NATO beefs up forces along Pakistan-Afghanistan border
* NATO commander rules out attacks inside Pakistan
* ISAF says insurgents hiding among families crossing border into Afghanistan
KABUL: NATO has reinforced troops along the Afghan border, anticipating that the peace deals between Pakistan and the Taliban will allow the insurgents to launch more attacks into Afghanistan, NATO’s commander in Afghanistan has said.
“Our analysis of the previous peace deals ... is that when that dialogue is ongoing or when talks have been consummated in peace deals, we see a spike in the untoward events that we experience on our side of the border,” General Dan McNeill, commander of NATO’s 47,000-strong International Security Assistance Force (ISAF) in Afghanistan, told Reuters.
The Taliban are made up of several loosely allied groups that make their own operational plans, but accept guidance from a shura, or council, led by the reclusive Mullah Muhammad Omar. “I don’t know that Mullah Omar is alive. I don’t know if he’s dead either,” said McNeill. “But I do believe there is a shura and I do believe it is located outside Afghanistan. It might possibly be in one of several Pakistani cities.”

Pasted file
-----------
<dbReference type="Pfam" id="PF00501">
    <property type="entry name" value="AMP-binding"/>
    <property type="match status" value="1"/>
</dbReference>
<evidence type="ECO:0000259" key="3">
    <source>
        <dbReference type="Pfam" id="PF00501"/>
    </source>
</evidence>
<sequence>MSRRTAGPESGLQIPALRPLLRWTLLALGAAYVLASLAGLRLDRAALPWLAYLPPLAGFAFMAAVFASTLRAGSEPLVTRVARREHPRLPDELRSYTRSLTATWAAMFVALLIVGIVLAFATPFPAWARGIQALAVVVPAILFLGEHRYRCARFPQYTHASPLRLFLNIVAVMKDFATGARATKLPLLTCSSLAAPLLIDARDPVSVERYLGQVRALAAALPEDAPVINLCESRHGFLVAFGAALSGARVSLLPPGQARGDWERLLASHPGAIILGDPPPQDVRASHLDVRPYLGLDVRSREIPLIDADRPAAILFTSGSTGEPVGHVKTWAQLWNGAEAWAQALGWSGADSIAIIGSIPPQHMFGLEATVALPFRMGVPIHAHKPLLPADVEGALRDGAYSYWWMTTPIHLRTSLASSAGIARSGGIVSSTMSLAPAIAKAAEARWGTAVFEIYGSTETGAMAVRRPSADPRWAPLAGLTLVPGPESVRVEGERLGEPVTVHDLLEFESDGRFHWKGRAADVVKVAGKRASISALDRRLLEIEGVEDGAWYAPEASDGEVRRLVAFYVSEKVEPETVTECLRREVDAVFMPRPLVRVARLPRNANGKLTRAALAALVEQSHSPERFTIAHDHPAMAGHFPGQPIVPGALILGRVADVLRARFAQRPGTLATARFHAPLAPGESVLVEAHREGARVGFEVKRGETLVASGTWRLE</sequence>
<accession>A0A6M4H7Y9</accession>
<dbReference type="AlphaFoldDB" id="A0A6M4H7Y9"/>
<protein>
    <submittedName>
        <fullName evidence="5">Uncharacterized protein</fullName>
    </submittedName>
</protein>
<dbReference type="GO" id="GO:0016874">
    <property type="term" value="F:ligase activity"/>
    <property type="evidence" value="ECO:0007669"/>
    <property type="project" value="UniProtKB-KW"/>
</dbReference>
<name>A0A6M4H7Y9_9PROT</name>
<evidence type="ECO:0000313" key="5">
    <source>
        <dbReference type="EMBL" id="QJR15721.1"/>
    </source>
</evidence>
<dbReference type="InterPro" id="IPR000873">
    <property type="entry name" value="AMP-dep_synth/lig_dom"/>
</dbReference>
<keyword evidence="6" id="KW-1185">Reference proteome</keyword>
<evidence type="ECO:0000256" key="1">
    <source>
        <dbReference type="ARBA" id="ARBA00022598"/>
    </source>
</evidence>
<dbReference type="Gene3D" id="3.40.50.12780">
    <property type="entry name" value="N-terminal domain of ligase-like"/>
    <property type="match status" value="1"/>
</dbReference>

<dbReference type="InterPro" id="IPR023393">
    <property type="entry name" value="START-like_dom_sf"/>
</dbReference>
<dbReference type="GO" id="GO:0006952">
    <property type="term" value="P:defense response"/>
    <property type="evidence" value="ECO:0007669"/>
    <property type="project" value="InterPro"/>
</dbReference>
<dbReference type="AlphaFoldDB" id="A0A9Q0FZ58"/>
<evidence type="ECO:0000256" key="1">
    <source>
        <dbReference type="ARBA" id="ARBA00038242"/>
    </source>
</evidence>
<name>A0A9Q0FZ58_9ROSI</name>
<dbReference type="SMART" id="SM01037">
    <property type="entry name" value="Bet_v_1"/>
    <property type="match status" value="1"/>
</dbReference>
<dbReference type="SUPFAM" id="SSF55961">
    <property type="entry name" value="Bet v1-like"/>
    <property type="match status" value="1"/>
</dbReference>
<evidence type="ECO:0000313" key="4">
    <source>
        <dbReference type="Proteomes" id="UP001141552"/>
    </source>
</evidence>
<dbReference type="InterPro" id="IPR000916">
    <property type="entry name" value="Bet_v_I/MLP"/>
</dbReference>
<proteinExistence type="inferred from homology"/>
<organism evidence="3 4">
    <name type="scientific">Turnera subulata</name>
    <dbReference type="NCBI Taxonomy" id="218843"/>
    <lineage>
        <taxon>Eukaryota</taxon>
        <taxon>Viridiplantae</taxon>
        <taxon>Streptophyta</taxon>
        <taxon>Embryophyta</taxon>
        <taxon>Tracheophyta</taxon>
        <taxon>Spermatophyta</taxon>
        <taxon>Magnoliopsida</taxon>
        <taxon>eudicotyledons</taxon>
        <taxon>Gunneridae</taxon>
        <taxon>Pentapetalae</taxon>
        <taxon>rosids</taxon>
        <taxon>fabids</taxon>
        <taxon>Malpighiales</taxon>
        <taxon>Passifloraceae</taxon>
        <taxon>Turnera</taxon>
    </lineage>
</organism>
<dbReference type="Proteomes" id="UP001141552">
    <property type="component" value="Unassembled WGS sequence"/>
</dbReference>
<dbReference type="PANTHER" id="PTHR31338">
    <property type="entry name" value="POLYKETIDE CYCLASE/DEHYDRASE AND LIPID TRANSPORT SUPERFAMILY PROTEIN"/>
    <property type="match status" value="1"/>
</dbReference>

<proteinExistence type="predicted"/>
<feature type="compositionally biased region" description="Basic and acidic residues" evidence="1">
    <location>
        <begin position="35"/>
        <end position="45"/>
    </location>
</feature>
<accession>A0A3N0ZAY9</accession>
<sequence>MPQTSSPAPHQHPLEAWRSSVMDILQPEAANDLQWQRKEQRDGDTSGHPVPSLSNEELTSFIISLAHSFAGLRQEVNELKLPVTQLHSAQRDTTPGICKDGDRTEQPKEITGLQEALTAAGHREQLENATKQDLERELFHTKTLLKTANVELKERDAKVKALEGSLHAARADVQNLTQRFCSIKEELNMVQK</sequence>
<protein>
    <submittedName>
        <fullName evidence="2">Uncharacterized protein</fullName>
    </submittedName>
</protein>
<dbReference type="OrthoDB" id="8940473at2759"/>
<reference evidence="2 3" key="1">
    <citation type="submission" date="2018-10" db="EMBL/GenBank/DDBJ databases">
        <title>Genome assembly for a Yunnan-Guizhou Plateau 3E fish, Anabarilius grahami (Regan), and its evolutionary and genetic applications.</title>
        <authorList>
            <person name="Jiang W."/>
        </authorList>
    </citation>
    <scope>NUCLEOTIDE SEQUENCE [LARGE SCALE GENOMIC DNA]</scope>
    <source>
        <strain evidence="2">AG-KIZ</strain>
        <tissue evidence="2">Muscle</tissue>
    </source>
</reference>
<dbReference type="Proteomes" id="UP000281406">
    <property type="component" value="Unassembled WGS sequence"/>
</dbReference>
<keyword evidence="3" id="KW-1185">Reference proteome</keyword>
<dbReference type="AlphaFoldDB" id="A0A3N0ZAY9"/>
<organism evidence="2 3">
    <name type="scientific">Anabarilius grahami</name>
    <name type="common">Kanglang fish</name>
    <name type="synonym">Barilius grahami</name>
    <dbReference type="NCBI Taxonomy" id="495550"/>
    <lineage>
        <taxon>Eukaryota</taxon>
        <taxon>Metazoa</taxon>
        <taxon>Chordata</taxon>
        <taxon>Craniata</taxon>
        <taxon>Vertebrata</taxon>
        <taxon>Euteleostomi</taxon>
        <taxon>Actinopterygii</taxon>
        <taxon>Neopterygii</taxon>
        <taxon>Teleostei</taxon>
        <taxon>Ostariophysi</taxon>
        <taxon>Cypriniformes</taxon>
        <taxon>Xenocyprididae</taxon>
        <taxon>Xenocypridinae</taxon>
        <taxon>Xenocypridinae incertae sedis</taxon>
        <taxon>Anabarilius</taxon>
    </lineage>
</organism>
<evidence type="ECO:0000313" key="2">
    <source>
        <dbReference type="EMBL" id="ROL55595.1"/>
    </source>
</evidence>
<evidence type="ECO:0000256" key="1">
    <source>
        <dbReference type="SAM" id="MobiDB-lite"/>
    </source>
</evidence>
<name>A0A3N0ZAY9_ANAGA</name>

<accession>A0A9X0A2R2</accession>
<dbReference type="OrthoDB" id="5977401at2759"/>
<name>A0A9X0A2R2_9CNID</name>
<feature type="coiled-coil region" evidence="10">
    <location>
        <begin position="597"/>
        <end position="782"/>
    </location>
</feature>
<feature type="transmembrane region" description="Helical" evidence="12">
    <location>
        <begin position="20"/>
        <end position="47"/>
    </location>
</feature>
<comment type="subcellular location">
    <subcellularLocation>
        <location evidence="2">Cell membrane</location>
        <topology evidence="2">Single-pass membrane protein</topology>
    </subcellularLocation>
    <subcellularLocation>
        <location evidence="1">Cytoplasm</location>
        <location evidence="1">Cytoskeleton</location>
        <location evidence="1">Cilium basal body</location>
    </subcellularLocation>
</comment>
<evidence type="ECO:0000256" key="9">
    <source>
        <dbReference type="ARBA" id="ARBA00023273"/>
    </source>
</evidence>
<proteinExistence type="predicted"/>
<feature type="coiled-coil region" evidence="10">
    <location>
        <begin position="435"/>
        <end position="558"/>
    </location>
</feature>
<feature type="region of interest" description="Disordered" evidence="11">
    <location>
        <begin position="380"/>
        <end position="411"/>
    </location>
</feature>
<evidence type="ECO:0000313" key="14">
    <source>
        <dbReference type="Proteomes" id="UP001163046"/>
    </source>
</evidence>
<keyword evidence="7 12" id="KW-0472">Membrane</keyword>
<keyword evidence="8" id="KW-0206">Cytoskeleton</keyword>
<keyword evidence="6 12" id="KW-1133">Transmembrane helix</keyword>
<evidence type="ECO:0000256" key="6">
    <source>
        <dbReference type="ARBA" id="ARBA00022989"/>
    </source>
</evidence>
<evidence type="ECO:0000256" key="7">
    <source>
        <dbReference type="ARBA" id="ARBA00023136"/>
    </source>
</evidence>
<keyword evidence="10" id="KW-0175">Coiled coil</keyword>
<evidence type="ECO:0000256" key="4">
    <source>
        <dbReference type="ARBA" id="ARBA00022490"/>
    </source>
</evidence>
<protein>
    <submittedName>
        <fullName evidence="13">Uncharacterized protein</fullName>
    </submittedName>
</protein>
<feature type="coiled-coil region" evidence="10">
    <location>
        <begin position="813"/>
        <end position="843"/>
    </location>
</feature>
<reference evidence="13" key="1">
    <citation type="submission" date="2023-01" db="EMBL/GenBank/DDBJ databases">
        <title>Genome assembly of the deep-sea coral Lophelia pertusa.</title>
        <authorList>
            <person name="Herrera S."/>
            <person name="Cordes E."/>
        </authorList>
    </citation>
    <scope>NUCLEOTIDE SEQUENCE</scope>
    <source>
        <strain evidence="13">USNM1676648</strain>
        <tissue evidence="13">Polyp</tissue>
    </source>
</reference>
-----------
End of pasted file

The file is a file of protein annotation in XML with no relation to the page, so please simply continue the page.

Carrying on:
No attacks: Asked whether his forces would carry out strikes against the Taliban inside Pakistan, McNeill said: “The NATO mandate goes only as far as the border, that’s as far as I’ll go.”
Intelligence reports suggested there were fewer foreign fighters this year, he said. However, he said there was evidence of better weaponry and training. He said that Afghan forces had also improved and “barring any cataclysmic occurrence”, could be ready to fully take over security in Afghanistan by 2011. McNeill also claimed that the biggest threats facing Afghanistan were poor governance and a thriving illegal narcotics trade.
Hidden insurgents: Meanwhile, an ISAF spokesman said on Monday that insurgents were crossing from Pakistan into Afghanistan, hidden among hundreds of families that make the trip daily. He said that the ISAF was using a range of intelligence and surveillance systems to detect the rebels to thwart attacks along the eastern frontier.
Authorities, meanwhile, said a Pakistani national planning a suicide bombing was captured in the eastern province of Khost on Monday. Two suicide vests the man was carrying were also seized, the Interior Ministry said in a statement. agencies